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Six Dysfunctions of SMEs: Undefined Organisational Structure

Six Dysfunctions of SMEs Undefined Organisational Structure

Addressing the most common six SME dysfunctions which regularly inhibit effective scale-up

The SME Productivity & Innovation Centre (PIC) at Edge Hill University is an internationally recognised Centre of Excellence supporting SMEs to achieve growth through scale-up. The scale-up phase is typically the quickest and most significant stage of growth, based primarily on the most effective use, allocation and tracking of resources, and one that can bring the most challenges for an SME. However, unlocking your organisation’s scale-up potential will hold significant profitable rewards such as enabling you to measure your company’s competitiveness in the marketplace and improve your organisation’s ability to avoid waste and rework. The six articles in this series will share the experiences of the PIC’s scale-up experts in addressing the common 6 SME dysfunctions which regularly inhibit effective scale-up: Undefined demand, Undifferentiated offer, Ineffective communication, Undefined organisational structure, Unclear processes, and Ineffective use of data.

Undefined Organisational Structure

For SMEs, a well-defined organisational structure ensures that all tasks necessary for profitable operations are aligned and assigned to the correct member of the appropriate team. A defined structure also provides an explicit guide for all employees, from staff members to executives, to understand their roles in the company, who they report to, and who they oversee. An inappropriate or lack of organisational structure can result in disorganisation amongst departments, unclear roles, missed deadlines or targets, employees being unsure of who to report concerns to, and an absence of effective management or supervision. Externally, this can result in poor feedback from clients and feedback not being followed up on. SMEs have several choices when it comes to adopting an effective organisational structure. Smaller businesses often start with a “flat” structure, which delegates all decision-making to the owner or just a few top staff members. As organisations grow, they often adopt a hierarchical organisational structure, which takes a “totem pole” approach to create layers of management that include executives who oversee department directors, directors who oversee managers, managers who oversee coordinators and supervisors, and finally, staff-level employees. In addition to accelerating your organisation’s growth strategy. Strategically planning, building, and implementing a scalable, defined organisational chart will: 1. Improve productivity and profitability. Unnecessary confusion around roles, responsibilities, and reporting lines, can significantly impact your employees’ focus and productivity, straining how much your team can produce and negatively impact profitability. 2. Reduce defects, returns, rework and complaints. When employees communicate effectively with clear lines of responsibility, there is less room for mistakes, errors, and rework. This results in better communication between employees and departments. When problems arise, management can call meetings, find the problem, identify who is responsible for the issue and find the solution as an efficient team. 3. Improve employee morale. By positively developing your workforce with a clear structure and plan, you provide more value to your employees than a salary. You create room for creative, innovative thinking and provide the confidence needed to try new things and test new theories. Only then can your company grow and stand out among competitors. The definition of workforce development can differ based on your perspective. At the macro level, it also refers to employment initiatives provided by government agencies or private organisations to support national economic growth such as training schemes and the provision of work-based qualifications. Workforce development programmes keep training and education at the forefront of your organisation. By investing in training (and retraining), your company benefits from a highly skilled team, and your employees can feel confident in their job performance and career trajectory. It is expected that from time-to-time employees will have questions about their job role, especially if they are new or have been recently promoted. However, if several employees appear to be unclear about their role within the company and there is a sense of disorganisation amongst workers, the organisational structure likely needs some strategic, focused attention. See also in the series: Six Dysfunctions of SMEs: Undifferentiated Offer  | Six Dysfunctions of SMEs: Undefined Demand | Six Dysfunctions of SMEs: Ineffective Communication Edge Hill University Tom Wilkinson Author: Tom Wilkinson, SME Growth Expert, Edge Hill University SME Productivity & Innovation Centre The SME Productivity & Innovation Centre has worked with over 200 SMEs in Lancashire and the Liverpool City Region since 2018 to address exactly the types of issues and inconsistencies described here, helping SMEs drive on average 29% growth. Until June 2023 places on the Rapid Innovation Sprint Programme are fully funded via the European Regional Development Fund. If you recognise these challenges in your business, then we would be pleased to discuss if we can help.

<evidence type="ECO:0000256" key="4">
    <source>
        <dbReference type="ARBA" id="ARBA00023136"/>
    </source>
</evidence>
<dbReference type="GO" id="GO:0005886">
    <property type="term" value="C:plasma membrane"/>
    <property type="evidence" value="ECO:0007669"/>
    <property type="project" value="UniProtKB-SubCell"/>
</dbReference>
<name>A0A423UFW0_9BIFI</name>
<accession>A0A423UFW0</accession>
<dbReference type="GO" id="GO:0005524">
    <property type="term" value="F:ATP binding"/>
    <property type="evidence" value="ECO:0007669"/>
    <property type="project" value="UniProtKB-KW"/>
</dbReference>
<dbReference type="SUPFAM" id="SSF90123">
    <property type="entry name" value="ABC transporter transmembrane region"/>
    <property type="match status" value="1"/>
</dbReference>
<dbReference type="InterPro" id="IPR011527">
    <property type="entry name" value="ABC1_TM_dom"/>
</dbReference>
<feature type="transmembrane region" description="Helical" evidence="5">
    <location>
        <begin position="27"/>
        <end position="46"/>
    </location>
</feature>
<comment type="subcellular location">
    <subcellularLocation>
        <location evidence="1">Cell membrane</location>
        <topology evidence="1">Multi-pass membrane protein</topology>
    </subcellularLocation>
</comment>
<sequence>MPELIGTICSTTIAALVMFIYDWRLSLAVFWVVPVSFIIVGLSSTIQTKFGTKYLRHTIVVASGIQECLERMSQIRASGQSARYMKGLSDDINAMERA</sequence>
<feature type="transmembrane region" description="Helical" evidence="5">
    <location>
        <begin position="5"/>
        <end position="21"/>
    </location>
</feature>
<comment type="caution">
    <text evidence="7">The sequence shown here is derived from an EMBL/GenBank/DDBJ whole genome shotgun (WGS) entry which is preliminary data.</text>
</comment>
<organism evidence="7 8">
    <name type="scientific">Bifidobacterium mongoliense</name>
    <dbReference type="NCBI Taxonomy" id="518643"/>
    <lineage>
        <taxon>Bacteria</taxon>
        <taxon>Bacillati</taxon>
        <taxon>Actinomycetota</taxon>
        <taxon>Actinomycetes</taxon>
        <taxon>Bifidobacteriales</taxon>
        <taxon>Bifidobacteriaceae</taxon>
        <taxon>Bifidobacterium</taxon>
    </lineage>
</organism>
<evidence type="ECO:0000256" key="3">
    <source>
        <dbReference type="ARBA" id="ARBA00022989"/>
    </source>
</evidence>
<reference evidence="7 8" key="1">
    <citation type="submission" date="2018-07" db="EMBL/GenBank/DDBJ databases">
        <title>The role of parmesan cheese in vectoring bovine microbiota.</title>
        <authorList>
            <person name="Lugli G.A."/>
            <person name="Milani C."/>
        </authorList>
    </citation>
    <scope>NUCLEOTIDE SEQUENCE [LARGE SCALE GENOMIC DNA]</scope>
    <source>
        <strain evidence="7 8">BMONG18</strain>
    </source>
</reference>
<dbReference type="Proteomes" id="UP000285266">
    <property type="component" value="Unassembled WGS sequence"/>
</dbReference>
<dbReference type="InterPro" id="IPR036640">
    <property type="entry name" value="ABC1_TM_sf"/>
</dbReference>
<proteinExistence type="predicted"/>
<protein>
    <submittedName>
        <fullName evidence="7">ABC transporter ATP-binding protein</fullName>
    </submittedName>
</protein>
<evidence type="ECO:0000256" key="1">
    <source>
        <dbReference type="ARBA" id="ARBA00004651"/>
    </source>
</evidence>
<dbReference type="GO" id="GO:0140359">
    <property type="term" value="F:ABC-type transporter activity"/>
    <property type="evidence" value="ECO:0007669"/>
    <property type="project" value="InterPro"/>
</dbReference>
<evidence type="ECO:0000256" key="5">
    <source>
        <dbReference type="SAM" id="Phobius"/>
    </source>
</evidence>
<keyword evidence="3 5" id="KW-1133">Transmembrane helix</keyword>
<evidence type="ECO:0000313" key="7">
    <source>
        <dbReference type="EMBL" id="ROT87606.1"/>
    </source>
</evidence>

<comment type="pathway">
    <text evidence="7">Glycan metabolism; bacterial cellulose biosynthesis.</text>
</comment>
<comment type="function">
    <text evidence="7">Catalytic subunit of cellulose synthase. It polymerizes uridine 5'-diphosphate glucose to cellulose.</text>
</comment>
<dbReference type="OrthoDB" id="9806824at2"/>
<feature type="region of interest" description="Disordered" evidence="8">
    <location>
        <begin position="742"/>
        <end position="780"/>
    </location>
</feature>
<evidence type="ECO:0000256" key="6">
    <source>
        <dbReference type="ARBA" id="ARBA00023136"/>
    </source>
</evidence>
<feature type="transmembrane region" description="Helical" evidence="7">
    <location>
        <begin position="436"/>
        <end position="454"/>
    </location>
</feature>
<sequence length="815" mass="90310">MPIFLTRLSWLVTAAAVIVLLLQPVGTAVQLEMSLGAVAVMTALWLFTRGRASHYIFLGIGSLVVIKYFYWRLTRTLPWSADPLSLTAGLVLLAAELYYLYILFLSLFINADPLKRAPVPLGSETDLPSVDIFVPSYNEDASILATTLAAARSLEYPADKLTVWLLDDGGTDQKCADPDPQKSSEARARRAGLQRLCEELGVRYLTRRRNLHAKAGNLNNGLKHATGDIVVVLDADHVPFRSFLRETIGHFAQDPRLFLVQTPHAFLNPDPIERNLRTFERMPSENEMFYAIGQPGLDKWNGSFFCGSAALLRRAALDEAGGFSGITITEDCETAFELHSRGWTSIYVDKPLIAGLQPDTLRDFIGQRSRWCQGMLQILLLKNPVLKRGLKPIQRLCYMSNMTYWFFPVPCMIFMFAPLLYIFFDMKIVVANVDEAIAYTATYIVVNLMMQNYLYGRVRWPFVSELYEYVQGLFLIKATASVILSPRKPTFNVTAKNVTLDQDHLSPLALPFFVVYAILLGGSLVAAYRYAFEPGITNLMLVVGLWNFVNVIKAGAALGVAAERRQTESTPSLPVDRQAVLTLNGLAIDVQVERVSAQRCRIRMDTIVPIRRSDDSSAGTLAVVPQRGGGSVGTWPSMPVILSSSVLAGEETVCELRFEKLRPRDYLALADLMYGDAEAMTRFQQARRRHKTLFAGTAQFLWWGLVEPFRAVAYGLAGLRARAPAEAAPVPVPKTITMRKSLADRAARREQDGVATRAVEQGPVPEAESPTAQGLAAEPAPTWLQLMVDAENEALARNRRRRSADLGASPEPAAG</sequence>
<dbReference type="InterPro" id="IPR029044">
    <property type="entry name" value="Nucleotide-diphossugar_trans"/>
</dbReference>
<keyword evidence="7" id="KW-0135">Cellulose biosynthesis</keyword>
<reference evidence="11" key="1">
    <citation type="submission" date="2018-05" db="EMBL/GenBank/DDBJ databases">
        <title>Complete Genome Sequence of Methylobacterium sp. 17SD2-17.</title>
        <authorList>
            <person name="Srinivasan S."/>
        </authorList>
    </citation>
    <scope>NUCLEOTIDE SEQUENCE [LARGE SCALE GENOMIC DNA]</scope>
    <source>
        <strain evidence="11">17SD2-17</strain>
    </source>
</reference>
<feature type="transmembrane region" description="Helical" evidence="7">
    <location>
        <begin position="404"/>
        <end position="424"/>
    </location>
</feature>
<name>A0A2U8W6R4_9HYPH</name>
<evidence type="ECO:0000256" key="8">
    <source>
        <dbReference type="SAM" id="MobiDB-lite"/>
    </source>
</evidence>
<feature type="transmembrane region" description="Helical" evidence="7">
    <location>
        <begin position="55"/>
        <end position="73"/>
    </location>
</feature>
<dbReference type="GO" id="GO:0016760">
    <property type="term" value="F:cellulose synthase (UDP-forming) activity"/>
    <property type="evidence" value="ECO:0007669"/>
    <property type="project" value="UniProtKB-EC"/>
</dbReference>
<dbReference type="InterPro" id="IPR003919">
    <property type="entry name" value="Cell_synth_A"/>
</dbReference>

Boost is helping Lancashire businesses. We have a range of funded support programmes and a team of business advisers you can talk to. To speak to someone from the Growth Hub about business support, contact Boost online or call 0800 488 0057.

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